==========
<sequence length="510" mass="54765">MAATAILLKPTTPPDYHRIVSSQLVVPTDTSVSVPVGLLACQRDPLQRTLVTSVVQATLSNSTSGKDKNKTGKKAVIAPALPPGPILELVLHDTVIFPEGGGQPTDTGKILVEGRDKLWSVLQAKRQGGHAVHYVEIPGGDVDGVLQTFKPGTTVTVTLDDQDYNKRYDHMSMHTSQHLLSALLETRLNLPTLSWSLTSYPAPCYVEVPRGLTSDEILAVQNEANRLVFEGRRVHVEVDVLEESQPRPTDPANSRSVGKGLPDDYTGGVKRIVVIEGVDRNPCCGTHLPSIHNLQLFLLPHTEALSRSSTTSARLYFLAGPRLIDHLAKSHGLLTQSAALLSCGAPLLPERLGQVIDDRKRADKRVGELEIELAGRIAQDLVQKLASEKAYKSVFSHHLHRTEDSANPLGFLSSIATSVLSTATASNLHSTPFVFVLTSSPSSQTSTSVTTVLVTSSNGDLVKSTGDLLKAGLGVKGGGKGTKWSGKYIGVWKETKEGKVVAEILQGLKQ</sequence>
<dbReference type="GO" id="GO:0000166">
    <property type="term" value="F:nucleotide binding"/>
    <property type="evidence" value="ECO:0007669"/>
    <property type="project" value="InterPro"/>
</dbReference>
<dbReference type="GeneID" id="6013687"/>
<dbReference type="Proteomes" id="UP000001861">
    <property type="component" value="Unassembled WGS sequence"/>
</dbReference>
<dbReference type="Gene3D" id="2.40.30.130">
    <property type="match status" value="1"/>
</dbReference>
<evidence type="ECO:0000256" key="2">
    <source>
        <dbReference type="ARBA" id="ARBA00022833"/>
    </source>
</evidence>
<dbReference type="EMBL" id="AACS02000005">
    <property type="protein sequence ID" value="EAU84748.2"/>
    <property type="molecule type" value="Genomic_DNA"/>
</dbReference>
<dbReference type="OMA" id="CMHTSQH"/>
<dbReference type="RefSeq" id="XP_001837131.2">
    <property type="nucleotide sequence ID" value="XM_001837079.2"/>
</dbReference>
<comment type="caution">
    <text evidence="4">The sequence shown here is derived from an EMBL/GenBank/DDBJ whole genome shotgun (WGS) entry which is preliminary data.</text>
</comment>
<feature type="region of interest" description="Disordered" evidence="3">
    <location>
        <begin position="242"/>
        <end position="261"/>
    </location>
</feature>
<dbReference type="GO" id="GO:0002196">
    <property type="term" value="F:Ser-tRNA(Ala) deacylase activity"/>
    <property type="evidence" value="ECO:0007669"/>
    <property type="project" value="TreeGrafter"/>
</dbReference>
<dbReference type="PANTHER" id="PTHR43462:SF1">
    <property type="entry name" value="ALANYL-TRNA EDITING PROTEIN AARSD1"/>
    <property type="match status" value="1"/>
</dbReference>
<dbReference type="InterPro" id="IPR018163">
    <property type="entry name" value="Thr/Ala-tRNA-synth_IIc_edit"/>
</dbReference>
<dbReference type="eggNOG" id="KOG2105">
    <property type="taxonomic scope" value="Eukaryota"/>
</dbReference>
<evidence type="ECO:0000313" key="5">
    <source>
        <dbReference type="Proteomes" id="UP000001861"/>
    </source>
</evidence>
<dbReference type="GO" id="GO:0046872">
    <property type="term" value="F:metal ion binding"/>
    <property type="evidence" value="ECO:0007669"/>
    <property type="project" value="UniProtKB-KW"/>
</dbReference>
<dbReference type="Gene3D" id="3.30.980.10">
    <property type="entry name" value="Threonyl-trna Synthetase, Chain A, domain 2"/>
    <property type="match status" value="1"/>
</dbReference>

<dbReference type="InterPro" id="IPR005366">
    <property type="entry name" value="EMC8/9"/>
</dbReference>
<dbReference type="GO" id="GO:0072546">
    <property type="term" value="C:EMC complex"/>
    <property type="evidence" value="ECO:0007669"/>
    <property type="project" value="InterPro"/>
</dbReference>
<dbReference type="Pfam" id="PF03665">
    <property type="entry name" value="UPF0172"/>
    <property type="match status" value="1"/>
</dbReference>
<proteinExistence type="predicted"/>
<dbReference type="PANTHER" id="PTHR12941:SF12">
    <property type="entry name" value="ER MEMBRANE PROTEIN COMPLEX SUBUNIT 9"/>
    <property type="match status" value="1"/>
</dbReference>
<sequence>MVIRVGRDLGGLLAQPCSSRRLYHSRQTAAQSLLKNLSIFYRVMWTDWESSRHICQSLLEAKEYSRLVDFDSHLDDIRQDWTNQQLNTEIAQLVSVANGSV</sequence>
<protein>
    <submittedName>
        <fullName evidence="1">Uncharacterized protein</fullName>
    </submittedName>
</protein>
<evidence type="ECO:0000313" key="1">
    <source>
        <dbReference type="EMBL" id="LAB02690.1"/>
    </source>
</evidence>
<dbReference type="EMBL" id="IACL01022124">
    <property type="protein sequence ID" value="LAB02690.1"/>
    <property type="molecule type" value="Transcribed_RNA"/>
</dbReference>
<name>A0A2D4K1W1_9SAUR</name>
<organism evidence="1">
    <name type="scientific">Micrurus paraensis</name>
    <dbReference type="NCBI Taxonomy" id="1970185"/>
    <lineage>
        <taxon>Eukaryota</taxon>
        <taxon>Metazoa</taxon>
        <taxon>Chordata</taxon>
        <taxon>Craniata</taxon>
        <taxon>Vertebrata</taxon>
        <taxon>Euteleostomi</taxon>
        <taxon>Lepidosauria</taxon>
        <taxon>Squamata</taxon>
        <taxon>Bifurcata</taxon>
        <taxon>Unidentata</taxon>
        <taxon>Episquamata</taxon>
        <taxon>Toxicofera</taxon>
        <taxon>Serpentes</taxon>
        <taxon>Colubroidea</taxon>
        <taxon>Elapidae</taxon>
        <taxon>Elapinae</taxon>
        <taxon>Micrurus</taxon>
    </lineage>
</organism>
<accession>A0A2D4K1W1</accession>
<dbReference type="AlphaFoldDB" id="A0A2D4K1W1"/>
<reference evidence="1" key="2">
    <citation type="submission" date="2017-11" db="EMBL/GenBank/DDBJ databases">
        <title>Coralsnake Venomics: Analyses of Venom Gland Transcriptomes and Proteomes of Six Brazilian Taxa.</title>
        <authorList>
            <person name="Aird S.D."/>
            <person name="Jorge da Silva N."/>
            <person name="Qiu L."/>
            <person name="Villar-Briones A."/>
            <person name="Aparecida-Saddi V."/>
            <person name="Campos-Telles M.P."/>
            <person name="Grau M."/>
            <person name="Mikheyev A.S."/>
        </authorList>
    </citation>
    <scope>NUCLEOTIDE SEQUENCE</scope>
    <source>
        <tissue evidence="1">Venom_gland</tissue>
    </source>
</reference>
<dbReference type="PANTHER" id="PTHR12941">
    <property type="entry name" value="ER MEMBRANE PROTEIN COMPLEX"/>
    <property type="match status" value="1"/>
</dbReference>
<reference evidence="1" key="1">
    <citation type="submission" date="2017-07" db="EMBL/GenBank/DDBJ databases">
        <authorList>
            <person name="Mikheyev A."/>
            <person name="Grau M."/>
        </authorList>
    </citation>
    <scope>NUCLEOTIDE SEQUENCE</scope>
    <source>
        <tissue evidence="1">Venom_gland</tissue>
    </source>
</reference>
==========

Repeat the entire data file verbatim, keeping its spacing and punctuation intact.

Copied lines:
<sequence length="510" mass="54765">MAATAILLKPTTPPDYHRIVSSQLVVPTDTSVSVPVGLLACQRDPLQRTLVTSVVQATLSNSTSGKDKNKTGKKAVIAPALPPGPILELVLHDTVIFPEGGGQPTDTGKILVEGRDKLWSVLQAKRQGGHAVHYVEIPGGDVDGVLQTFKPGTTVTVTLDDQDYNKRYDHMSMHTSQHLLSALLETRLNLPTLSWSLTSYPAPCYVEVPRGLTSDEILAVQNEANRLVFEGRRVHVEVDVLEESQPRPTDPANSRSVGKGLPDDYTGGVKRIVVIEGVDRNPCCGTHLPSIHNLQLFLLPHTEALSRSSTTSARLYFLAGPRLIDHLAKSHGLLTQSAALLSCGAPLLPERLGQVIDDRKRADKRVGELEIELAGRIAQDLVQKLASEKAYKSVFSHHLHRTEDSANPLGFLSSIATSVLSTATASNLHSTPFVFVLTSSPSSQTSTSVTTVLVTSSNGDLVKSTGDLLKAGLGVKGGGKGTKWSGKYIGVWKETKEGKVVAEILQGLKQ</sequence>
<dbReference type="GO" id="GO:0000166">
    <property type="term" value="F:nucleotide binding"/>
    <property type="evidence" value="ECO:0007669"/>
    <property type="project" value="InterPro"/>
</dbReference>
<dbReference type="GeneID" id="6013687"/>
<dbReference type="Proteomes" id="UP000001861">
    <property type="component" value="Unassembled WGS sequence"/>
</dbReference>
<dbReference type="Gene3D" id="2.40.30.130">
    <property type="match status" value="1"/>
</dbReference>
<evidence type="ECO:0000256" key="2">
    <source>
        <dbReference type="ARBA" id="ARBA00022833"/>
    </source>
</evidence>
<dbReference type="EMBL" id="AACS02000005">
    <property type="protein sequence ID" value="EAU84748.2"/>
    <property type="molecule type" value="Genomic_DNA"/>
</dbReference>
<dbReference type="OMA" id="CMHTSQH"/>
<dbReference type="RefSeq" id="XP_001837131.2">
    <property type="nucleotide sequence ID" value="XM_001837079.2"/>
</dbReference>
<comment type="caution">
    <text evidence="4">The sequence shown here is derived from an EMBL/GenBank/DDBJ whole genome shotgun (WGS) entry which is preliminary data.</text>
</comment>
<feature type="region of interest" description="Disordered" evidence="3">
    <location>
        <begin position="242"/>
        <end position="261"/>
    </location>
</feature>
<dbReference type="GO" id="GO:0002196">
    <property type="term" value="F:Ser-tRNA(Ala) deacylase activity"/>
    <property type="evidence" value="ECO:0007669"/>
    <property type="project" value="TreeGrafter"/>
</dbReference>
<dbReference type="PANTHER" id="PTHR43462:SF1">
    <property type="entry name" value="ALANYL-TRNA EDITING PROTEIN AARSD1"/>
    <property type="match status" value="1"/>
</dbReference>
<dbReference type="InterPro" id="IPR018163">
    <property type="entry name" value="Thr/Ala-tRNA-synth_IIc_edit"/>
</dbReference>
<dbReference type="eggNOG" id="KOG2105">
    <property type="taxonomic scope" value="Eukaryota"/>
</dbReference>
<evidence type="ECO:0000313" key="5">
    <source>
        <dbReference type="Proteomes" id="UP000001861"/>
    </source>
</evidence>
<dbReference type="GO" id="GO:0046872">
    <property type="term" value="F:metal ion binding"/>
    <property type="evidence" value="ECO:0007669"/>
    <property type="project" value="UniProtKB-KW"/>
</dbReference>
<dbReference type="Gene3D" id="3.30.980.10">
    <property type="entry name" value="Threonyl-trna Synthetase, Chain A, domain 2"/>
    <property type="match status" value="1"/>
</dbReference>

<dbReference type="InterPro" id="IPR005366">
    <property type="entry name" value="EMC8/9"/>
</dbReference>
<dbReference type="GO" id="GO:0072546">
    <property type="term" value="C:EMC complex"/>
    <property type="evidence" value="ECO:0007669"/>
    <property type="project" value="InterPro"/>
</dbReference>
<dbReference type="Pfam" id="PF03665">
    <property type="entry name" value="UPF0172"/>
    <property type="match status" value="1"/>
</dbReference>
<proteinExistence type="predicted"/>
<dbReference type="PANTHER" id="PTHR12941:SF12">
    <property type="entry name" value="ER MEMBRANE PROTEIN COMPLEX SUBUNIT 9"/>
    <property type="match status" value="1"/>
</dbReference>
<sequence>MVIRVGRDLGGLLAQPCSSRRLYHSRQTAAQSLLKNLSIFYRVMWTDWESSRHICQSLLEAKEYSRLVDFDSHLDDIRQDWTNQQLNTEIAQLVSVANGSV</sequence>
<protein>
    <submittedName>
        <fullName evidence="1">Uncharacterized protein</fullName>
    </submittedName>
</protein>
<evidence type="ECO:0000313" key="1">
    <source>
        <dbReference type="EMBL" id="LAB02690.1"/>
    </source>
</evidence>
<dbReference type="EMBL" id="IACL01022124">
    <property type="protein sequence ID" value="LAB02690.1"/>
    <property type="molecule type" value="Transcribed_RNA"/>
</dbReference>
<name>A0A2D4K1W1_9SAUR</name>
<organism evidence="1">
    <name type="scientific">Micrurus paraensis</name>
    <dbReference type="NCBI Taxonomy" id="1970185"/>
    <lineage>
        <taxon>Eukaryota</taxon>
        <taxon>Metazoa</taxon>
        <taxon>Chordata</taxon>
        <taxon>Craniata</taxon>
        <taxon>Vertebrata</taxon>
        <taxon>Euteleostomi</taxon>
        <taxon>Lepidosauria</taxon>
        <taxon>Squamata</taxon>
        <taxon>Bifurcata</taxon>
        <taxon>Unidentata</taxon>
        <taxon>Episquamata</taxon>
        <taxon>Toxicofera</taxon>
        <taxon>Serpentes</taxon>
        <taxon>Colubroidea</taxon>
        <taxon>Elapidae</taxon>
        <taxon>Elapinae</taxon>
        <taxon>Micrurus</taxon>
    </lineage>
</organism>
<accession>A0A2D4K1W1</accession>
<dbReference type="AlphaFoldDB" id="A0A2D4K1W1"/>
<reference evidence="1" key="2">
    <citation type="submission" date="2017-11" db="EMBL/GenBank/DDBJ databases">
        <title>Coralsnake Venomics: Analyses of Venom Gland Transcriptomes and Proteomes of Six Brazilian Taxa.</title>
        <authorList>
            <person name="Aird S.D."/>
            <person name="Jorge da Silva N."/>
            <person name="Qiu L."/>
            <person name="Villar-Briones A."/>
            <person name="Aparecida-Saddi V."/>
            <person name="Campos-Telles M.P."/>
            <person name="Grau M."/>
            <person name="Mikheyev A.S."/>
        </authorList>
    </citation>
    <scope>NUCLEOTIDE SEQUENCE</scope>
    <source>
        <tissue evidence="1">Venom_gland</tissue>
    </source>
</reference>
<dbReference type="PANTHER" id="PTHR12941">
    <property type="entry name" value="ER MEMBRANE PROTEIN COMPLEX"/>
    <property type="match status" value="1"/>
</dbReference>
<reference evidence="1" key="1">
    <citation type="submission" date="2017-07" db="EMBL/GenBank/DDBJ databases">
        <authorList>
            <person name="Mikheyev A."/>
            <person name="Grau M."/>
        </authorList>
    </citation>
    <scope>NUCLEOTIDE SEQUENCE</scope>
    <source>
        <tissue evidence="1">Venom_gland</tissue>
    </source>
</reference>